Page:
Patients with Mild and Moderate Asthma May Not Need Daily Steroids
As Needed Adjustments by Patients Work as Well as Other Strategies
Patients with mild to moderate asthma may not need to take daily doses of inhaled corticosteroids, according to a new study by researchers at National Jewish Health and their colleagues in the Asthma Clinical Research Network.
The researchers, funded by the National Heart, Lung and Blood Institute, found that patients who adjusted their medication use based on symptoms fared as well as did those whose therapy was guided by physician assessment or the measurement of biomarkers in exhaled breath. They also missed fewer days of school and used less medication.
“Adjusting medication use based on symptoms is appealing because it is a simpler strategy that empowers patients,” said Richard Martin, MD, co-author of the study, which appeared in the September 12, 2012, issue of The Journal of the American Medical Association. “It also holds promise of being more responsive to changing conditions, which could help avoid worsening of the disease.”
Asthma is characterized by two hallmark symptoms: inflammation in the airways, and tightening of muscles surrounding the airways, also known as ‘twitchy’ or hyperresponsive airways. Albuterol is a short-acting medication that opens airways by relaxing muscles surrounding them. It is known as a
rescue mediation and is taken for short-term relief when patient feel symptoms. Inhaled corticosteroids reduce inflammation in the airways.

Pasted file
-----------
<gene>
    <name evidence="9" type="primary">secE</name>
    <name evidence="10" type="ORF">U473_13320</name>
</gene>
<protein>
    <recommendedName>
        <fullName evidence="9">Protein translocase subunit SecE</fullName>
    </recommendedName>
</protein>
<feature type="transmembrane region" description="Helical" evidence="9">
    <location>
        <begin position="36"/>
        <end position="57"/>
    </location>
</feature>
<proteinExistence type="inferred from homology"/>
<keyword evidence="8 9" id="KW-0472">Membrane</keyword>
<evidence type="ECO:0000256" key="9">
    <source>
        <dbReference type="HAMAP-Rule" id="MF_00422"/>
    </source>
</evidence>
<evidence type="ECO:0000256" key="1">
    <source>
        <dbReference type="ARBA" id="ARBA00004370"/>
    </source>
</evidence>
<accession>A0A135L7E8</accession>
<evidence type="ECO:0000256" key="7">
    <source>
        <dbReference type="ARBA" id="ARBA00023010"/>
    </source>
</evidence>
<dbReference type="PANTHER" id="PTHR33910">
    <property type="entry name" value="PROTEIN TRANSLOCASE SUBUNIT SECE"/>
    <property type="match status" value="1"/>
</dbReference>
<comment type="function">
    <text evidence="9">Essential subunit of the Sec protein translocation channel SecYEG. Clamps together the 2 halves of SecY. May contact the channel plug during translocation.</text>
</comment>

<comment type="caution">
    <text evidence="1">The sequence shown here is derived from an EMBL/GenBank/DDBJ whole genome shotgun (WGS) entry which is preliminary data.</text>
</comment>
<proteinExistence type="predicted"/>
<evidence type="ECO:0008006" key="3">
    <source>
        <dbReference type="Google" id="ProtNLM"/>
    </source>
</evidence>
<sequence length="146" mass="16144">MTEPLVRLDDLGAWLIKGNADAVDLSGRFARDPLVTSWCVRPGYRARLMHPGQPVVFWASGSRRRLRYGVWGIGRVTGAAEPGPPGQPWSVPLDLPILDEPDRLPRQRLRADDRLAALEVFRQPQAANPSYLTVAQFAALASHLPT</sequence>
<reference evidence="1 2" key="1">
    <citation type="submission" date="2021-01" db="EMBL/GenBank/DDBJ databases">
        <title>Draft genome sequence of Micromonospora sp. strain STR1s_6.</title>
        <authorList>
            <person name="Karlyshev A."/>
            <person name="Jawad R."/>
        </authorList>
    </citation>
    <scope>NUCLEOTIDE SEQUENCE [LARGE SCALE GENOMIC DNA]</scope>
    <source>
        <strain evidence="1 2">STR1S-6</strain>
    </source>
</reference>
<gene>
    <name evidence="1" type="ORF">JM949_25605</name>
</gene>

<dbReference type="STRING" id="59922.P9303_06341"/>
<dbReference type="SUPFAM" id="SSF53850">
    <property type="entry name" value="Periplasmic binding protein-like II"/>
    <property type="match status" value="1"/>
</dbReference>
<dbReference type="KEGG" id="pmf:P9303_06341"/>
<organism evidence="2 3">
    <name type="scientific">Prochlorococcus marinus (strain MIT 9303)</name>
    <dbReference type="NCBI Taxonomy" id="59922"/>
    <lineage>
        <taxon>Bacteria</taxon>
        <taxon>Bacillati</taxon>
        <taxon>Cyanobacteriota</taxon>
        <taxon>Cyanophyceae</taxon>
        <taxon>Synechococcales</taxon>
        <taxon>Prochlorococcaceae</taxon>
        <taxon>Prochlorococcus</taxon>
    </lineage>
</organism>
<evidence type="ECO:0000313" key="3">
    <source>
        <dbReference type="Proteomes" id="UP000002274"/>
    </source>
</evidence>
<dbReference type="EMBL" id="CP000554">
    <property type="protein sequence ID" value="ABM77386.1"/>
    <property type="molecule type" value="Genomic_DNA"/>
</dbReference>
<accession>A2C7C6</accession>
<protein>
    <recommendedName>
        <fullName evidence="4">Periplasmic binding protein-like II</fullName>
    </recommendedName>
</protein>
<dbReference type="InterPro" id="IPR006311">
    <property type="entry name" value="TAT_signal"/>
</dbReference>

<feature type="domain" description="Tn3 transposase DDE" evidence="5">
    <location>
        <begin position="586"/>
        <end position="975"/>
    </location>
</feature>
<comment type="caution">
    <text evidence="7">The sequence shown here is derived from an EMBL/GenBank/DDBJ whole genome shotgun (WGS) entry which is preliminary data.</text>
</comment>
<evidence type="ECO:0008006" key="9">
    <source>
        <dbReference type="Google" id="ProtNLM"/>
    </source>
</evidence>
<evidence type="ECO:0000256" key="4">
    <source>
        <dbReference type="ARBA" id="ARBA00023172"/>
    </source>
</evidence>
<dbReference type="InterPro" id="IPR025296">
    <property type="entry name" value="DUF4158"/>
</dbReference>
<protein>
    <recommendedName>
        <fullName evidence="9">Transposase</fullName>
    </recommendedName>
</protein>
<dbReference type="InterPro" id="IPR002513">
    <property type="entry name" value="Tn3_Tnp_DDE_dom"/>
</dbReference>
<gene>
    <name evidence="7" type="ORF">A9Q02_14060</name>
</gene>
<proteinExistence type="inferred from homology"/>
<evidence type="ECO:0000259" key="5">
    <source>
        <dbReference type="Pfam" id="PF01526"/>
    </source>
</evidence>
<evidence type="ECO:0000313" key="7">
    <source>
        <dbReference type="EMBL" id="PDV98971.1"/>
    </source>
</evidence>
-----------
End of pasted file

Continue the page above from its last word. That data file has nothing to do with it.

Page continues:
Current guidelines recommend that patients with intermittent asthma begin by taking albuterol on an as needed basis. If symptoms become persistent, patients are generally advised to add inhaled corticosteroids on a daily basis to better control the disease. Medication strategies are generally guided by a physician assessment of lung function and asthma control.
Inhaled corticosteroids can have side effects, including a slight reduction in growth. Many patients also find it difficult to take medications consistently on a daily basis. Differing conditions throughout a year, ranging from viral infections to pollen and weather, can affect asthma symptoms and require medication adjustments.
For those and other reasons, the researchers explored two strategies beyond physician assessment for adjusting medications to see if they might reduce medication use and achieve better asthma control.
The 9-month Best Adjustment Strategy for Asthma in the Long Term (BASALT) study enrolled 342 adult participants with mild to moderate persistent asthma at several medical centers across the nation. The participants were divided into three groups. All participants visited physicians at two, four and six weeks, then once every six weeks thereafter.
For one group, physicians evaluated asthma control and adjust therapy at every visit. A second group adjusted therapy at each visit based on levels of nitric oxide in their exhaled breath. Inflamed airways produce more nitric oxide. A third group took two puffs of inhaled corticosteroid only when shortness of breath or other symptoms induced them to take albuterol.
All three strategies produced statistically similar results on the primary measure, percentage of patients who had unscheduled medical visits, or experienced significant worsening of lung function and other measures of treatment failure.
Treatment failure occurred in 22 percent of patients following physician guidance, 20 percent for those whose therapy was guided by nitric oxide measurements, and 25 percent for those making symptom-based adjustments. Patients following physician guidance experienced significantly more treatment failures during autumn and winter, when viral infections, which can cause rapid changes in disease control, occur more often.
Patients using the symptom-based adjustment strategy used about half as much corticosteroids as did patients using the other two strategies and missed fewer days of school.